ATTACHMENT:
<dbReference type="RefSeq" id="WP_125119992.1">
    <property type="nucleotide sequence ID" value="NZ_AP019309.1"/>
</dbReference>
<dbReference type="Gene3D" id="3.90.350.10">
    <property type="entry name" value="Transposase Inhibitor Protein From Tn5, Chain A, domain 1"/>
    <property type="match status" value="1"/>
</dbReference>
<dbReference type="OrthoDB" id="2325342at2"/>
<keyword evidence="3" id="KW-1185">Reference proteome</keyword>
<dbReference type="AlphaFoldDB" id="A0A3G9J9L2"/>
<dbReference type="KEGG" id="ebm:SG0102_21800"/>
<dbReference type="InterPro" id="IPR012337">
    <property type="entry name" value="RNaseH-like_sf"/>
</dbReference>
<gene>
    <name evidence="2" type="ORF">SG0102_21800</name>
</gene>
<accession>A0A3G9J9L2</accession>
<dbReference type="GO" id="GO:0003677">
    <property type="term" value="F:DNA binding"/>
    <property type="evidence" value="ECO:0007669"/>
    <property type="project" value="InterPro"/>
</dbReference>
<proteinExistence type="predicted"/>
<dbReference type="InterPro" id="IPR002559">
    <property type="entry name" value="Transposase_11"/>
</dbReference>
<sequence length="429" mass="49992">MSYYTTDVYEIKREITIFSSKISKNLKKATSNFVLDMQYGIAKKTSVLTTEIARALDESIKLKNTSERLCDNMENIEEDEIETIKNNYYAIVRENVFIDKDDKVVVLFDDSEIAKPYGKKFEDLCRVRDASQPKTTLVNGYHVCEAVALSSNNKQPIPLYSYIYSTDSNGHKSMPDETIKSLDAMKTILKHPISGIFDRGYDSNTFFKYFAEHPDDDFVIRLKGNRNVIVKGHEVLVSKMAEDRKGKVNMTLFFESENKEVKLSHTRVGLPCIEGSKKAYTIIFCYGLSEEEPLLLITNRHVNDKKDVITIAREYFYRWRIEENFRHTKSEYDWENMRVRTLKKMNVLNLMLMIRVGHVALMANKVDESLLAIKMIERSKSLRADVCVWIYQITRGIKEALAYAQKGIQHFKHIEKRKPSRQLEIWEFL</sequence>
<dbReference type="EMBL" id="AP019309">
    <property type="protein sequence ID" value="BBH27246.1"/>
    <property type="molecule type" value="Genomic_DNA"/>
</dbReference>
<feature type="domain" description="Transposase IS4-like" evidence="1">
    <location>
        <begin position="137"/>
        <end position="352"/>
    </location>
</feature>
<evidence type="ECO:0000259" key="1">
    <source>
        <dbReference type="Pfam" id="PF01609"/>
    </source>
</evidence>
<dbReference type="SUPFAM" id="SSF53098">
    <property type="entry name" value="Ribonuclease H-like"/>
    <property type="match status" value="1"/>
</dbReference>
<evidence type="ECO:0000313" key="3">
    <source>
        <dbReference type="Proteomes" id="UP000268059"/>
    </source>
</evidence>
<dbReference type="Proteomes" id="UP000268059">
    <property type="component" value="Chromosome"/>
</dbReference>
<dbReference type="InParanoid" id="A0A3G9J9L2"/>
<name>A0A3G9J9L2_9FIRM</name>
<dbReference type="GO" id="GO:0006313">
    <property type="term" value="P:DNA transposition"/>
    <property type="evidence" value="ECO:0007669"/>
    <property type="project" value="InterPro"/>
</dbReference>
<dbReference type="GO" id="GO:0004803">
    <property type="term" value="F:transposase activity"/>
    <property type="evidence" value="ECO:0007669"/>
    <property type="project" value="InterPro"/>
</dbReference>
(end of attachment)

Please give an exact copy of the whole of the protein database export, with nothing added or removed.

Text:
<dbReference type="RefSeq" id="WP_125119992.1">
    <property type="nucleotide sequence ID" value="NZ_AP019309.1"/>
</dbReference>
<dbReference type="Gene3D" id="3.90.350.10">
    <property type="entry name" value="Transposase Inhibitor Protein From Tn5, Chain A, domain 1"/>
    <property type="match status" value="1"/>
</dbReference>
<dbReference type="OrthoDB" id="2325342at2"/>
<keyword evidence="3" id="KW-1185">Reference proteome</keyword>
<dbReference type="AlphaFoldDB" id="A0A3G9J9L2"/>
<dbReference type="KEGG" id="ebm:SG0102_21800"/>
<dbReference type="InterPro" id="IPR012337">
    <property type="entry name" value="RNaseH-like_sf"/>
</dbReference>
<gene>
    <name evidence="2" type="ORF">SG0102_21800</name>
</gene>
<accession>A0A3G9J9L2</accession>
<dbReference type="GO" id="GO:0003677">
    <property type="term" value="F:DNA binding"/>
    <property type="evidence" value="ECO:0007669"/>
    <property type="project" value="InterPro"/>
</dbReference>
<proteinExistence type="predicted"/>
<dbReference type="InterPro" id="IPR002559">
    <property type="entry name" value="Transposase_11"/>
</dbReference>
<sequence length="429" mass="49992">MSYYTTDVYEIKREITIFSSKISKNLKKATSNFVLDMQYGIAKKTSVLTTEIARALDESIKLKNTSERLCDNMENIEEDEIETIKNNYYAIVRENVFIDKDDKVVVLFDDSEIAKPYGKKFEDLCRVRDASQPKTTLVNGYHVCEAVALSSNNKQPIPLYSYIYSTDSNGHKSMPDETIKSLDAMKTILKHPISGIFDRGYDSNTFFKYFAEHPDDDFVIRLKGNRNVIVKGHEVLVSKMAEDRKGKVNMTLFFESENKEVKLSHTRVGLPCIEGSKKAYTIIFCYGLSEEEPLLLITNRHVNDKKDVITIAREYFYRWRIEENFRHTKSEYDWENMRVRTLKKMNVLNLMLMIRVGHVALMANKVDESLLAIKMIERSKSLRADVCVWIYQITRGIKEALAYAQKGIQHFKHIEKRKPSRQLEIWEFL</sequence>
<dbReference type="EMBL" id="AP019309">
    <property type="protein sequence ID" value="BBH27246.1"/>
    <property type="molecule type" value="Genomic_DNA"/>
</dbReference>
<feature type="domain" description="Transposase IS4-like" evidence="1">
    <location>
        <begin position="137"/>
        <end position="352"/>
    </location>
</feature>
<evidence type="ECO:0000259" key="1">
    <source>
        <dbReference type="Pfam" id="PF01609"/>
    </source>
</evidence>
<dbReference type="SUPFAM" id="SSF53098">
    <property type="entry name" value="Ribonuclease H-like"/>
    <property type="match status" value="1"/>
</dbReference>
<evidence type="ECO:0000313" key="3">
    <source>
        <dbReference type="Proteomes" id="UP000268059"/>
    </source>
</evidence>
<dbReference type="Proteomes" id="UP000268059">
    <property type="component" value="Chromosome"/>
</dbReference>
<dbReference type="InParanoid" id="A0A3G9J9L2"/>
<name>A0A3G9J9L2_9FIRM</name>
<dbReference type="GO" id="GO:0006313">
    <property type="term" value="P:DNA transposition"/>
    <property type="evidence" value="ECO:0007669"/>
    <property type="project" value="InterPro"/>
</dbReference>
<dbReference type="GO" id="GO:0004803">
    <property type="term" value="F:transposase activity"/>
    <property type="evidence" value="ECO:0007669"/>
    <property type="project" value="InterPro"/>
</dbReference>